Block Texture: src/main/resources/assets/tutorial/textures/block/example_block.png

The blockstate file determines which model a block should use depending on its blockstate. Our block doesn't have any potential states, so we cover everything with “”.

src/main/resources/assets/tutorial/blockstates/example_block.json
{
  "variants": {
    "": { "model": "tutorial:block/example_block" }
  }
}

The block model file defines the shape and texture of your block. Our model will have block/cube_allas a parent, which applies the texture all to all sides of the block.

src/main/resources/assets/tutorial/models/block/example_block.json
{
  "parent": "block/cube_all",
  "textures": {
    "all": "tutorial:block/example_block"
  }
}

In most cases, you will want the block to look the same in item form. You can make an item model that has the block model file as a parent, which makes it appear exactly like the block:

src/main/resources/assets/tutorial/models/item/example_block.json
{
  "parent": "tutorial:block/example_block"
}

Load up Minecraft and your block should have visuals!

Configuring Block Drops

To make your block drop items when broken, you will need a loot table. The following file will cause your block to drop its respective item form when broken:

src/main/resources/data/tutorial/loot_tables/blocks/example_block.json
{
  "type": "minecraft:block",
  "pools": [
    {
      "rolls": 1,
      "entries": [
        {
          "type": "minecraft:item",
          "name": "tutorial:example_block"
        }
      ],
      "conditions": [
        {
          "condition": "minecraft:survives_explosion"
        }
      ]
    }
  ]
}

Creating a Custom Block Class

The above approach works well for simple items but falls short when you want a block with unique mechanics. We'll create a separate class that extends Block to do this. The class needs a constructor that takes in an AbstractBlock.Settings argument:

  1. public class ExampleBlock extends Block {
  2.  
  3. public ExampleBlock(Settings settings) {
  4. super(settings);
  5. }
  6. }

You can override methods in the block class for custom functionality. Here's an implementation of the onUse method, which is called when you right-click the block. We check if the interaction is occurring on the server, and then send the player a message saying, “Hello, world!”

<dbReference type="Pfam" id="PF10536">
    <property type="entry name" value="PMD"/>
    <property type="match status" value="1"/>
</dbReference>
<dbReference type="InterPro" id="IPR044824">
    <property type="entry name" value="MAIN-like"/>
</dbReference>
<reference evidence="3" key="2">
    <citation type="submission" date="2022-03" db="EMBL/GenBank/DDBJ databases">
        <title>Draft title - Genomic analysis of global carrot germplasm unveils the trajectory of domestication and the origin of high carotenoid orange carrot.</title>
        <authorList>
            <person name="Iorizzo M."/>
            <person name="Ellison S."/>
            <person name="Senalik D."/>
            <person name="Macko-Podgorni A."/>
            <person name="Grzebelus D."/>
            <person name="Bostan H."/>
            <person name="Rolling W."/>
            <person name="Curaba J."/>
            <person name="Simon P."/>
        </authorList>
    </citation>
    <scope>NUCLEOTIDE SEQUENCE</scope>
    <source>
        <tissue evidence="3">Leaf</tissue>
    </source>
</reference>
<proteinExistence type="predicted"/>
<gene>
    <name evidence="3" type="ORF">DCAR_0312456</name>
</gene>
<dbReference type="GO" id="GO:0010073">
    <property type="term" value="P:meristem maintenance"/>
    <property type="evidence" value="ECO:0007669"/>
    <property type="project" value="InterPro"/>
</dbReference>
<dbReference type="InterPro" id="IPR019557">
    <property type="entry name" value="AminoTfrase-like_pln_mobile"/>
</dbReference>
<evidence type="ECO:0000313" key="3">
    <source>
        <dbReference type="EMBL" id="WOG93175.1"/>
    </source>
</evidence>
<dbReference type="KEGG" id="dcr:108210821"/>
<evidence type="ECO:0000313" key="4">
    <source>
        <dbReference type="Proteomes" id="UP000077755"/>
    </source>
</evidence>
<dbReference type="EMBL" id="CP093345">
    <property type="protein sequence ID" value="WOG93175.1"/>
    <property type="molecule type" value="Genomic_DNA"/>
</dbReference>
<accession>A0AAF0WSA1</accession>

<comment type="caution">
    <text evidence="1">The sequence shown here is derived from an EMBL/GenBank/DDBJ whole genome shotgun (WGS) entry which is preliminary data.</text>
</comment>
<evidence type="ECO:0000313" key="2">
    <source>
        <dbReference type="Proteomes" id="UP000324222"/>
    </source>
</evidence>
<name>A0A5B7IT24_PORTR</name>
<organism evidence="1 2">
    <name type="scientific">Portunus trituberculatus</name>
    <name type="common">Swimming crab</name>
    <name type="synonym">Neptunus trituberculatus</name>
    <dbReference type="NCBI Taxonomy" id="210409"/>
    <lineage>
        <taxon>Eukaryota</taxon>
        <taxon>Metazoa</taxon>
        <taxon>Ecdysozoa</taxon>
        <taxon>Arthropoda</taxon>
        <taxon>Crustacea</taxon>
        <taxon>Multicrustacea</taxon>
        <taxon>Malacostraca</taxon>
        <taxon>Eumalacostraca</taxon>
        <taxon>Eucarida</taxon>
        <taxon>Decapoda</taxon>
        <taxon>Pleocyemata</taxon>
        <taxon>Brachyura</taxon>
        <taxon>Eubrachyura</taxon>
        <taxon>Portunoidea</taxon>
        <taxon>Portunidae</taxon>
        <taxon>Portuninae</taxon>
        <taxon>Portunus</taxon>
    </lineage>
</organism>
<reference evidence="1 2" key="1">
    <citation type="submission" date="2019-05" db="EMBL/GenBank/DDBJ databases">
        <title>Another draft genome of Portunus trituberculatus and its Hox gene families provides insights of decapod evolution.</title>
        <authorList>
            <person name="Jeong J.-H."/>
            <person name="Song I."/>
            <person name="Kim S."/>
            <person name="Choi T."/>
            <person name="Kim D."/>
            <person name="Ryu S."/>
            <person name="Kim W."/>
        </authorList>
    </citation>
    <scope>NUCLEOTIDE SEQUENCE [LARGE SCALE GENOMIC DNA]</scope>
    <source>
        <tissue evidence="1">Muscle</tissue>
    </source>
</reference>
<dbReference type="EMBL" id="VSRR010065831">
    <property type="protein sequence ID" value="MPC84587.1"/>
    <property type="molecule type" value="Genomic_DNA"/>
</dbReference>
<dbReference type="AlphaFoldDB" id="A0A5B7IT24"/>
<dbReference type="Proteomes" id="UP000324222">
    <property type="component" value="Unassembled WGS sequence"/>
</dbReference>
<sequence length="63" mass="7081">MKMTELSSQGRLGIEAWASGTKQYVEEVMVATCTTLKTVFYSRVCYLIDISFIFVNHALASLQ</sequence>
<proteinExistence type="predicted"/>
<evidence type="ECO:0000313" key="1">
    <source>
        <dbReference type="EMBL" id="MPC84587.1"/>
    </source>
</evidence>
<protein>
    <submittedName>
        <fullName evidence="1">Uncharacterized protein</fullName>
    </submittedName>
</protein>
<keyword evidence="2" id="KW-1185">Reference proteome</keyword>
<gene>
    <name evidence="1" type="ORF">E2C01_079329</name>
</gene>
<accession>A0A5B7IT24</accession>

1. @Override
  2. public class ExampleBlock extends Block {
  3.  
  4. public ExampleBlock(Settings settings) {
  5. super(settings);
  6. }
  7.  
  8. @Override
  9. public ActionResult onUse(BlockState state, World world, BlockPos pos, PlayerEntity player, Hand hand, BlockHitResult hit) {
  10. if (!world.isClient) {
  11. player.sendMessage(new LiteralText("Hello, world!"), false);
  12. }
  13.  
  14. return ActionResult.SUCCESS;
  15. }
  16. }

To use your custom block class, replace new Block with new ExampleBlock:

  1. public class ExampleMod implements ModInitializer {
  2.  
  3. public static final ExampleBlock EXAMPLE_BLOCK = new ExampleBlock(Block.Settings.of(Material.STONE).hardness(4.0f));
  4.  
  5. @Override
  6. public void onInitialize() {
  7. Registry.register(Registry.BLOCK, new Identifier("tutorial", "example_block"), EXAMPLE_BLOCK);
  8. Registry.register(Registry.ITEM, new Identifier("tutorial", "example_block"), new BlockItem(EXAMPLE_BLOCK, new Item.Settings().group(ItemGroup.MISC)));
  9. }
  10. }

Custom VoxelShape

When using block models that do not entirely fill the block (eg. Anvil, Slab, Stairs), adjacent blocks hide their faces:

To fix this, we have to define the VoxelShape of the new block:

 @Override
 public VoxelShape getOutlineShape(BlockState state, BlockView view, BlockPos pos, ShapeContext context) {
     return VoxelShapes.cuboid(0f, 0f, 0f, 1f, 1.0f, 0.5f);
 }

Note that the collision shape of the block defaults to the outline shape if it is not specified.

Next Steps

tutorial/blocks.txt · Last modified: 2020/08/01 16:30 by draylar